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Unformatted text preview: (Section 4.7: Inverse Trig Functions) 4.72 SECTION 4.7: INVERSE TRIG FUNCTIONS You may want to review Section 1.8 on inverse functions. PART A: GRAPH OF sin 1 x (or arcsin x ) Warning: Remember that f 1 denotes function inverse, not multiplicative inverse (or reciprocal). Usually, f 1 1 f . In particular, sin 1 x 1 sin x , or csc x . We can say that sin x ( ) 1 = 1 sin x = csc x . Although it is often helpful in Calculus to rewrite sin n x as sin x ( ) n , this is not true of sin 1 x , because 1 is not an exponent in that case. However, 1 does act as an exponent in sin x ( ) 1 . If f x ( ) = sin x , and the domain is R (which is, after all, the implied domain), then f is not a onetoone function, and it has no inverse function . We want to define an inverse sine (or arcsine) function f 1 x ( ) = sin 1 x (or arcsin x ) . To do so, we must restrict the domain of f x ( ) = sin x so that it is a onetoone function whose graph passes the HLT (Horizontal Line Test). What should this restricted domain be? It should be an xinterval on which the sin x graph: 1) Passes the HLT, and 2) Is as tall as the original, unrestricted sin x graph. In other words, we would like the range to be the same as before. It is universally agreed that we take the xinterval 2 , 2 as our restricted domain. The resulting range for our sin x function remains 1,1 . (Section 4.7: Inverse Trig Functions) 4.73 The resulting graph is in red below: (The x and yaxes are scaled differently.) Observe that: The function increases on the interval 2 , 2 . The graph switches from concave up to concave down at 0,0 ( ) . It may be easier to remember that the graph is a snake of finite length that has horizontal (onesided) tangent lines (in green) at its endpoints. (Section 4.7: Inverse Trig Functions) 4.74 The graph of f 1 x ( ) = sin 1 x (or arcsin x ) , the arcsine function, is obtained by switching the x and ycoordinates of all the points on the red graph we just saw. (Reflecting the red graph about the line y = x may be hard to visualize.) We obtain: Observe that: The inverse function also increases, but on the interval 1,1 . The three indicated points above suggest this. However, the graph switches from concave down to concave up at 0,0 ( ) . It may be easier to remember that the graph is a snake of finite length that has vertical (onesided) tangent lines (in green) at its endpoints. Remember that, for a pair of inverse functions, the domain of one is the range of the other. Domain Range sin x (restricted) 2 , 2 1,1 sin 1 x (or arcsin x ) 1,1 2 , 2 (Section 4.7: Inverse Trig Functions) 4.75 PART B: GRAPH OF cos 1 x (or arccos x ) It is universally agreed that we take the xinterval 0,...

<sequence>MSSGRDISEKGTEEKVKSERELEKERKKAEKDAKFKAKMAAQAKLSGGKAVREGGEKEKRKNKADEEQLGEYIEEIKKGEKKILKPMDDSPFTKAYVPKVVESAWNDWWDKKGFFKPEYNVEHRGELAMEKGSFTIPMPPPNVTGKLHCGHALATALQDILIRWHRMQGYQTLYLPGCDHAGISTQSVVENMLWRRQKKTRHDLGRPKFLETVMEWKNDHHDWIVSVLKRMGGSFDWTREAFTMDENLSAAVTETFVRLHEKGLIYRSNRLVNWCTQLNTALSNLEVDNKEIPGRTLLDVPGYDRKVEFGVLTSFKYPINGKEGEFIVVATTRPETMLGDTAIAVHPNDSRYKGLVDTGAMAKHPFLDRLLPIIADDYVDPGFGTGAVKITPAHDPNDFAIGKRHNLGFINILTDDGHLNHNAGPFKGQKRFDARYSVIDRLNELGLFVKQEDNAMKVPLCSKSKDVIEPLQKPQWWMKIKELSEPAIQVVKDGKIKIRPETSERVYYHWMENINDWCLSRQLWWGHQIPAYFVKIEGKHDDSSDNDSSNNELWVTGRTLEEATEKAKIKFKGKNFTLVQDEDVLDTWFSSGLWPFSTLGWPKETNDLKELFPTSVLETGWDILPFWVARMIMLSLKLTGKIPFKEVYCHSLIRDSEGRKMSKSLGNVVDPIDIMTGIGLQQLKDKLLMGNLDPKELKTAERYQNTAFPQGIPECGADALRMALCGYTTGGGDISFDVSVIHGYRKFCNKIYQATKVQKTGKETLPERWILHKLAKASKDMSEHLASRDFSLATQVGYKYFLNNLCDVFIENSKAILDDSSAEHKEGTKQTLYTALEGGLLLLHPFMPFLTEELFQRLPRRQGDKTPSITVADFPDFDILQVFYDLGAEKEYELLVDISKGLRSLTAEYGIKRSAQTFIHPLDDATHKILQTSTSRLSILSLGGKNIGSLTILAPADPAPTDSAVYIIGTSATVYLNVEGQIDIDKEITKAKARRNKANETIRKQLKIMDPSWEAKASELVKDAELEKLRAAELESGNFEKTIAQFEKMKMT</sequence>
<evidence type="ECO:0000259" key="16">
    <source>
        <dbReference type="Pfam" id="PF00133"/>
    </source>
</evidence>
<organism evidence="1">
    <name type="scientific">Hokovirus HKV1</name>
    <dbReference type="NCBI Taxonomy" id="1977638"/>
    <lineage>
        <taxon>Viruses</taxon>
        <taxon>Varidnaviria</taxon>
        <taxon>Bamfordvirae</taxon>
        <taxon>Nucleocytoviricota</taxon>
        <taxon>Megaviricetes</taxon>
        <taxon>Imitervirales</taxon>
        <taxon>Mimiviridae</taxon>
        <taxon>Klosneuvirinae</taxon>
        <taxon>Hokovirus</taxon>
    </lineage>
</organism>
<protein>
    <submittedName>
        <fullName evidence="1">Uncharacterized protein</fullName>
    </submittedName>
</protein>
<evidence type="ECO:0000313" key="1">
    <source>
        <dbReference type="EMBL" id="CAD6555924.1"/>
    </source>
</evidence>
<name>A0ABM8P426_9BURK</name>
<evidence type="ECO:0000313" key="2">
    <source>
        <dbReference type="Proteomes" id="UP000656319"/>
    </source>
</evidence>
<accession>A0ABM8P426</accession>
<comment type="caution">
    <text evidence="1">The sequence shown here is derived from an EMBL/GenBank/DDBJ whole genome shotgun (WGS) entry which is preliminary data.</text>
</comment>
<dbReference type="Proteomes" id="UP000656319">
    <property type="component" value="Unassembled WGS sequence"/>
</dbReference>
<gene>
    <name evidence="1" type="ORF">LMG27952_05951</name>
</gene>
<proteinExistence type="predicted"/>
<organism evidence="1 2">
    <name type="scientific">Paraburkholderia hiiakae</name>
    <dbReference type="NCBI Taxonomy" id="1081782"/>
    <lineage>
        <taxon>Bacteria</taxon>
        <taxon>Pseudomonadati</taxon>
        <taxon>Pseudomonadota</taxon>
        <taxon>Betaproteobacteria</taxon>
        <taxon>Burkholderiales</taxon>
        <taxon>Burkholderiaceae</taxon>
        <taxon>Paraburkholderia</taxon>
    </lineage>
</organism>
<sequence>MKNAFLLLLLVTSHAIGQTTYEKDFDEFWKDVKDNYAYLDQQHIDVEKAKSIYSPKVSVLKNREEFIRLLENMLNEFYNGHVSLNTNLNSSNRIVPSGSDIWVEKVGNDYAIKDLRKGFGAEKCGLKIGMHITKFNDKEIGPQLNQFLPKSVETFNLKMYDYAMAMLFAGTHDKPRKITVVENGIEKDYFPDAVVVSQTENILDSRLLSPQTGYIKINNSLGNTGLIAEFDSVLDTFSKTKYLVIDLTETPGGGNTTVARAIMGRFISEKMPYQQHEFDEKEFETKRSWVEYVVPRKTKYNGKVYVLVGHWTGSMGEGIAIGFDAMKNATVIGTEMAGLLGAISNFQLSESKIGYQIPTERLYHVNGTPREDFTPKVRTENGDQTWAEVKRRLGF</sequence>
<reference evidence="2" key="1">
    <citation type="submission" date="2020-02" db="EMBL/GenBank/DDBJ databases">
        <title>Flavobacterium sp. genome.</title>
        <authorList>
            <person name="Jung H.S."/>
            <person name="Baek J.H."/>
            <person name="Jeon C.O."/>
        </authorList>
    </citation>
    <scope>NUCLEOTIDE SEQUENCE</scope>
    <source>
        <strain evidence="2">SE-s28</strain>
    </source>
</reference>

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 Fall '11
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 Calculus, Inverse Functions

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